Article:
Password managers don’t protect you from hackers
Using a password manager to protect yourself online? Research reveals serious weaknesses…
Top password manager products have fundamental flaws that expose the data they are designed to protect, rendering them no more secure than saving passwords in a text file, according to a new study by researchers at Independent Security Evaluators (ISE).
“100 percent of the products that ISE analyzed failed to provide the security to safeguard a user’s passwords as advertised,” says ISE CEO Stephen Bono. “Although password managers provide some utility for storing login/passwords and limit password reuse, these applications are a vulnerable target for the mass collection of this data through malicious hacking campaigns.”
In the new report titled “Under the Hood of Secrets Management,” ISE researchers revealed serious weaknesses with top password managers: 1Password, Dashlane, KeePass and LastPass. ISE examined the underlying functionality of these products on Windows 10 to understand how users’ secrets are stored even when the password manager is locked. More than 60 million individuals 93,000 businesses worldwide rely on password managers. Click here for a copy of the report.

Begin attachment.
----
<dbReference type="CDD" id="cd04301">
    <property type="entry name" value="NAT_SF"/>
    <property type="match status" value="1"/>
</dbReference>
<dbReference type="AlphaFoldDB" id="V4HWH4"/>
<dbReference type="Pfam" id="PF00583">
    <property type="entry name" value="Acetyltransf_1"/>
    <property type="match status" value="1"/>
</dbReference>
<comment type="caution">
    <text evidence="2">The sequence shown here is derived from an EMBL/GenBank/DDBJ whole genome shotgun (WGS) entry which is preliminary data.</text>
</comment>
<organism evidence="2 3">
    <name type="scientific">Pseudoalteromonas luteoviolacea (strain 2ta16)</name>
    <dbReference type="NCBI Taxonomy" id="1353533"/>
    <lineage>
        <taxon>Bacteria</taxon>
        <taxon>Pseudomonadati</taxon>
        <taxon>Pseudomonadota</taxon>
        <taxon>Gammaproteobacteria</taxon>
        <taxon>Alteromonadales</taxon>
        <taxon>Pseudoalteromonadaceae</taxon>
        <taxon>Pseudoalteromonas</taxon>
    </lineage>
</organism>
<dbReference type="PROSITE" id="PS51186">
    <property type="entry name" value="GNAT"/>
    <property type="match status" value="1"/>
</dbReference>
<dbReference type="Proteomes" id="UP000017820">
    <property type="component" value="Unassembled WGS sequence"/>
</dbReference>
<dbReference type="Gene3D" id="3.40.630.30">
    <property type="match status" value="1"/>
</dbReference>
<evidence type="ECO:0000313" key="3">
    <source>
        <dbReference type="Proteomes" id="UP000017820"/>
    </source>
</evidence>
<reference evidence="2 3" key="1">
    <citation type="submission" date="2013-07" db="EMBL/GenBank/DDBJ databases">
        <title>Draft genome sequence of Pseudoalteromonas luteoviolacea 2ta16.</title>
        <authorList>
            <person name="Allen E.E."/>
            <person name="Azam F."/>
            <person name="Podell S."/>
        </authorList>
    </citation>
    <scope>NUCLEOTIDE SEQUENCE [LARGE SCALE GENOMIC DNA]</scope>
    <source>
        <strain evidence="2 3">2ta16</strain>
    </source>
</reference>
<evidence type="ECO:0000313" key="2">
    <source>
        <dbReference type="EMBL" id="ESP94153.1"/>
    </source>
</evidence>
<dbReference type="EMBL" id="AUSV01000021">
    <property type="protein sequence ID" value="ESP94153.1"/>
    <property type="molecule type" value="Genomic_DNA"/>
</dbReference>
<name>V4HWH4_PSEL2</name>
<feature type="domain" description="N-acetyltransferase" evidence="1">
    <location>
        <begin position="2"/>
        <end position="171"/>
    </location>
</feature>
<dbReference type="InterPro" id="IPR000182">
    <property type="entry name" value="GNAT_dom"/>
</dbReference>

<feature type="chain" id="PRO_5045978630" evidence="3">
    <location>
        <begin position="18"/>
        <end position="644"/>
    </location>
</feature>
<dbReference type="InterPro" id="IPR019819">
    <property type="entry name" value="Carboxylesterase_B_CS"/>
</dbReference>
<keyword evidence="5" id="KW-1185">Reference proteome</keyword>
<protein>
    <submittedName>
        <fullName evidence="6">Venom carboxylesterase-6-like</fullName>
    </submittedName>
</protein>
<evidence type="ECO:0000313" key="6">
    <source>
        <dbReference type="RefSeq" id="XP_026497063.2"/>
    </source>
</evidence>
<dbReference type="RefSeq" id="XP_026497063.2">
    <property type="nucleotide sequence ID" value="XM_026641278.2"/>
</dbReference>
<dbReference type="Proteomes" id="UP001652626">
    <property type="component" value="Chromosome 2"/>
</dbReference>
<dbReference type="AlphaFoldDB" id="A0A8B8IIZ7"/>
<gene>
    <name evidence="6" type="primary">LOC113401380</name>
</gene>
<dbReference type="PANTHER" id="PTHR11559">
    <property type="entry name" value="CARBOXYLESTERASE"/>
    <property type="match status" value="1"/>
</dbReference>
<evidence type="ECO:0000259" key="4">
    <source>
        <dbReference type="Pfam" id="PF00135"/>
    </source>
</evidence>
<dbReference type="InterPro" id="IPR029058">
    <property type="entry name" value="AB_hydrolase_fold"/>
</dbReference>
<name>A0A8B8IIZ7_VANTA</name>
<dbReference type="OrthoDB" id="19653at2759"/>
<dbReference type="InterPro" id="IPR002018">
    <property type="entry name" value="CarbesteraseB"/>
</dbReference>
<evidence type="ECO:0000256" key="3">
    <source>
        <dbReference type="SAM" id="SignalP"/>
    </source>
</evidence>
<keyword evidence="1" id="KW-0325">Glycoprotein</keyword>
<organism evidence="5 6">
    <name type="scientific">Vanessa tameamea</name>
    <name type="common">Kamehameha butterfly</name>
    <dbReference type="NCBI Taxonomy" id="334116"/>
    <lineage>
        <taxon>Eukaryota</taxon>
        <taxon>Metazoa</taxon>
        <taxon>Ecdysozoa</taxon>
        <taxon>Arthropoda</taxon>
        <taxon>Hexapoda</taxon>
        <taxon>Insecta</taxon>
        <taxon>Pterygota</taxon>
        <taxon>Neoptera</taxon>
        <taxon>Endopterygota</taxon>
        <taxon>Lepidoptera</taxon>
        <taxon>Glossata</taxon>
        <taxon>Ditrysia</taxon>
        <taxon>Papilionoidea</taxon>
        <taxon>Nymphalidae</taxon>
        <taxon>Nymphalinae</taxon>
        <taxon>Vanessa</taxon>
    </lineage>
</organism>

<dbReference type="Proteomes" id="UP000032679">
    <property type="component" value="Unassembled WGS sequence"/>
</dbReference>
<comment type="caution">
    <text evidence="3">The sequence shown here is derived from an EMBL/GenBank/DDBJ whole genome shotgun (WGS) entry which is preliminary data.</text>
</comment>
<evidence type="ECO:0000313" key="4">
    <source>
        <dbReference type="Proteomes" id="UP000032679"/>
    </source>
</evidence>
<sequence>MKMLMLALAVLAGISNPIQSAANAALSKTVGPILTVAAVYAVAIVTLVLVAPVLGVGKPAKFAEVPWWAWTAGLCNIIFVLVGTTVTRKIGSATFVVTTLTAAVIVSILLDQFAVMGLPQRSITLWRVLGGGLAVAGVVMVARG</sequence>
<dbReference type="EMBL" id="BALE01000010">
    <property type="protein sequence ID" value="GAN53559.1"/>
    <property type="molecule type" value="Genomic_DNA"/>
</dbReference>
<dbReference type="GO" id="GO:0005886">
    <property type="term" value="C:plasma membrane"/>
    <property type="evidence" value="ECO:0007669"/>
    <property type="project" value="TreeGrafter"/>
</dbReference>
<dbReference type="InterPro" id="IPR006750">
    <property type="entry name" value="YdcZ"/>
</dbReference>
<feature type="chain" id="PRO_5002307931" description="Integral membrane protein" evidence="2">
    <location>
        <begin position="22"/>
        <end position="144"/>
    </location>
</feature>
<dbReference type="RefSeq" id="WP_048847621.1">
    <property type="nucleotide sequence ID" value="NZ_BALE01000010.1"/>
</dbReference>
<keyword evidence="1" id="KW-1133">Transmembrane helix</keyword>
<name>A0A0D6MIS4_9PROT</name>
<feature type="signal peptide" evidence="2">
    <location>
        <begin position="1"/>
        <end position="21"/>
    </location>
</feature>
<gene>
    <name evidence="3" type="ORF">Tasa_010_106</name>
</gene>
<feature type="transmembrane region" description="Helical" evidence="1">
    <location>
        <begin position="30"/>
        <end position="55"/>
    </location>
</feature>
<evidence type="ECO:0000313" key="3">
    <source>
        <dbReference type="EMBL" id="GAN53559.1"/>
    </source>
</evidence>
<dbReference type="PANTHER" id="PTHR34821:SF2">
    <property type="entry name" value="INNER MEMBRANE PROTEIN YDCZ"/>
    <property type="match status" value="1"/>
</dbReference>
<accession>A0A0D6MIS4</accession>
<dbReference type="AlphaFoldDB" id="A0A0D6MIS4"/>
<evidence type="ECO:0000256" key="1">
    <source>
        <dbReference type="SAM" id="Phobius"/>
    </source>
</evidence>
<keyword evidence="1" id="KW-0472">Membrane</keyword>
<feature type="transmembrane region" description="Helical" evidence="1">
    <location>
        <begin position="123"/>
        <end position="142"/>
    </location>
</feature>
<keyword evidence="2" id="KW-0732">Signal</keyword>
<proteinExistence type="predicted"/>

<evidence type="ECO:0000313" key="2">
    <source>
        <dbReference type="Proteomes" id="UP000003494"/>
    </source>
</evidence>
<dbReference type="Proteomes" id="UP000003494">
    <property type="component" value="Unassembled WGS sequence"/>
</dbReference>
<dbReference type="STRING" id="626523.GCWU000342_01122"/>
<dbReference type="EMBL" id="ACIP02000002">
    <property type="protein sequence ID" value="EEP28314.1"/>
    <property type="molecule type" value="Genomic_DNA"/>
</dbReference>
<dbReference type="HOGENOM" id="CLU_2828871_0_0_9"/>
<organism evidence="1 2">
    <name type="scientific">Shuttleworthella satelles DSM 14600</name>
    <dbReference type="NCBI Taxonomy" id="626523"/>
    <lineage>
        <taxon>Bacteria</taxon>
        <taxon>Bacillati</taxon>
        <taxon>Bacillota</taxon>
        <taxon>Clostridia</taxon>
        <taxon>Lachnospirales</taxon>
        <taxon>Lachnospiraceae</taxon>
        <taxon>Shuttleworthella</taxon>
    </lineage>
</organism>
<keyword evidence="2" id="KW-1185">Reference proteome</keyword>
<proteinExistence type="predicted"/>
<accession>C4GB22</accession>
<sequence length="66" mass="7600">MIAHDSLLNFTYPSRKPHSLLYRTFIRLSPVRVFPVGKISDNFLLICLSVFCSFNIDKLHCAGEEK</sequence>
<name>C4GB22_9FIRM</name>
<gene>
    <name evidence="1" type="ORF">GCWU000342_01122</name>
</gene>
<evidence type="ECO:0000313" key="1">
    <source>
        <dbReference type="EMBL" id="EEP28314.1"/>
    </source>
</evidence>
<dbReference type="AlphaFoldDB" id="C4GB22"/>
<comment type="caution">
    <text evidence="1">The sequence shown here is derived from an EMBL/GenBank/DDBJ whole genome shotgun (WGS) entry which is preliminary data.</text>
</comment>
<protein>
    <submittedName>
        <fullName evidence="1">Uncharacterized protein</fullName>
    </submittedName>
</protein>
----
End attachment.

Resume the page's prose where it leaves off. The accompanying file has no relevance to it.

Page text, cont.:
Password managers are marketed as a solution to eliminate the security risks of storing passwords or secrets for applications and browsers in plain text documents. Having previously examined these and other password managers, ISE researchers expected an improved level of security standards preventing malicious credential extraction. Instead ISE found just the opposite.
Click here to read the findings from the report.